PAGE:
A shadow on the evil eye: The displaced idol makers of Dehradun

LOkesh Ghai

1 March 2024

LOkesh Ghai finds one of the few idol makers on the streets of Dehradun. Now he has gone, who will protect us from the evil eye?

(A message to the reader.)

On a street of Dehradun, like many other streets of India, there are temporary sheds housing small artisan clusters of displaced families, with displaced identities. Often such artisan families are told that they legally are not supposed to be on the street. But if not for the street, then where else?

December 2022

In the pursuit of happiness, how do we deal with the unseen? Insurance covers only the monetary value after the damage is done. Prevention is always better than cure. What if it is an unseen danger? Could an evil be made an ally for protection?

Nagaram Bhati is an urban nomad. This is not a fashionable term, but his harsh reality. Under severe financial debt and the vicious money lenders’ game, his grandparents were forced to sell the little land they had in the Pali District of Rajasthan. This only multiplied financial difficulties for the family.

The grandfather used to sculpt idols with earthenware clay. But times have now changed due to the economics of production. Nagaram focuses on POP, Plaster of Paris. He still uses the friendly coconut husk to bind and minimize the weight of the hollow idols. He has adapted the use of rubber mould lining, a recent innovation.

Having suffered from COVID twice and an unexpected accident, I needed the head with horns paired with staring eyes, to ally with the demon if the angels were not to be found. The evil eye is a demon face mask, hung on newly built houses and shops to safeguard your success from the envy of others.

Nagaram added the POP powder to the water, then quickly applied coconut husk, and started to press the mixture inside the hollow mould. The mould offers the possibility of quickly multiplying. The rubber between the mould and the mixture does magic. Once this dries a white structure, an idol, is achieved. This is dried and hand-painted by the women between their domestic chores.

For the last few months, Nagaram has been living in a temporary shed next to an open gutter in Dehradun. He has a ten-day-old baby at his in-law’s house. The family will stay in Dehradun and then move to another urban town for a few months to sell the POP piggy banks and the evil eyes that would hopefully protect us all. According to Nagaram, the size of the evil eye hanging masks is bigger in Hyderabad and sold for better prices. But the cost of living even on the street side is way more expensive there. Perhaps, the “collection” made by the mafia in bigger cities is more organised.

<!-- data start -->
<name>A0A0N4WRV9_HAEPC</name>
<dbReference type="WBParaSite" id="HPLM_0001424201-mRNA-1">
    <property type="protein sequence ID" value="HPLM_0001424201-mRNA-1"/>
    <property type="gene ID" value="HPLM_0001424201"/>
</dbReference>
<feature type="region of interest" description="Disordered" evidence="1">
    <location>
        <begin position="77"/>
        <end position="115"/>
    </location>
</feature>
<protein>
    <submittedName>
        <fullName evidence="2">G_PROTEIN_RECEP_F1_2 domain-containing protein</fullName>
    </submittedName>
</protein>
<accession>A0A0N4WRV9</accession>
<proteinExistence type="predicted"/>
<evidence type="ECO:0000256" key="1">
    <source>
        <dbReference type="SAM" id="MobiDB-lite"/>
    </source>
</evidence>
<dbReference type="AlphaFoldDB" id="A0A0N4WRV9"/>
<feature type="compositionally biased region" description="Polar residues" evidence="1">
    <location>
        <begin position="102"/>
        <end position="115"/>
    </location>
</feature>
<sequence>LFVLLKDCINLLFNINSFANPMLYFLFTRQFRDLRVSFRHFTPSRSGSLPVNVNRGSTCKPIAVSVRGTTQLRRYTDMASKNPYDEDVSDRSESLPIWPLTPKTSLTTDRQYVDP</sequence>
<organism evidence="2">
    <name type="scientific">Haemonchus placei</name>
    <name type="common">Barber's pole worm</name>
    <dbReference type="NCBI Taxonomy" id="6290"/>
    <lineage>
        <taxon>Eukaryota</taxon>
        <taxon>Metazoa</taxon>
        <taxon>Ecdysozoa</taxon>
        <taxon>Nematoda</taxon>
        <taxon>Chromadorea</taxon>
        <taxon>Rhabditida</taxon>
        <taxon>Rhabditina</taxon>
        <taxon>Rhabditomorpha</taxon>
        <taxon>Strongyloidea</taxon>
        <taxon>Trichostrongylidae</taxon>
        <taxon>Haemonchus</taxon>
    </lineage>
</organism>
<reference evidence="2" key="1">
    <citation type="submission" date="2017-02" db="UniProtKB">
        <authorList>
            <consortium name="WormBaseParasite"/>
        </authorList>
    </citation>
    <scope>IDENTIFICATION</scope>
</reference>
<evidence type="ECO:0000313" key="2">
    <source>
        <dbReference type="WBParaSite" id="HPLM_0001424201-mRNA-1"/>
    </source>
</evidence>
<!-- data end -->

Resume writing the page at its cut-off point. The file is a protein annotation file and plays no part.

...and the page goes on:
(Morning in Dehradun.)

I inquired if a small-sized evil eye could be produced for my rented apartment in Dehradun. The next morning, I was surprised to find a smaller evil eye hanging on a basic temporary structure made of six bamboo lengths. I purchased the evil eye. Meanwhile, Nagaram produced more evil eyes based on the small prototype he had sculpted for me. Small, medium, and large evil eye masks hung next to each other, slightly differently hand-painted and adorned by the women of the family.  I returned the next day with a blanket for the newborn as promised in return for his time. More evil eyes, flowerpots, mother and child, laughing Buddha, and the thinking girl in a hat as a piggy bank were all waiting on the side of the street. Who buys piggy bank toys in the age of digital currency?

September 2023

During the Ganesh- Chaturthi festival dedicated footpaths across cities are filled with one of the most favourite deities, the elephant God idol. These idols are placed in the house for one to ten days of puja (prayers) and thereafter submerged in local natural water bodies. For a few years now some of the cities have taken the initiative of creating man-made pool facilities to avoid the POP ending in nature. There are a few organizations encouraging clay idols, which Nagaram’ s grandfather once used to make. But POP is what is affordable at the cost to the large middle-class population. Devotees carefully choose and purchase an idol according to their aesthetics and budget.

It is the week before the festival. Nagaram is no longer seen, his temporary stall is gone. The footpath by the street was dug up. The idol makers were forced to move to another temporary location and the next day moved again.

February 2024

There has been no sign of the family. Nagaram’s son would have been one year old now. In these six months, he would have already travelled to different cities, finding temporary abode with his parents. There is no evil eye to protect the child and no saving for a piggy bank.

Meanwhile, a parallel change has been taking place. For the first time, in the last few months, plastic mask replicas of the evil eye are available in the local markets. In some cases it is hard to tell the material from a distance.

The clay demons who once rose from the earth and went back to the earth are now shadowed by an evil eye.

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  • Lipi says:

    I hope Nagaram and his family would find themselves saved from any evil eye and hopefully flourish in upcoming times while they produce one for their potential customers.

  • Lipika says:

    Beautifully written and sad reality of evil eye being replaced by plastic one

  • Aditi says:

    Wow I live in the city and always wondered about who made these beautiful masks 🙂

  • marie-anne van der plaetsen says:

    The shadow on the evil eye, leaves us with many questions about the makers,their lives, how to survive and how will we ever handle this plastic mountains we create.

    Grateful greetings to Lookesh and Garland magazzine

  • Sandra Bowkett says:

    Hhhhm. A poignant story.
    India is sinking in plastic.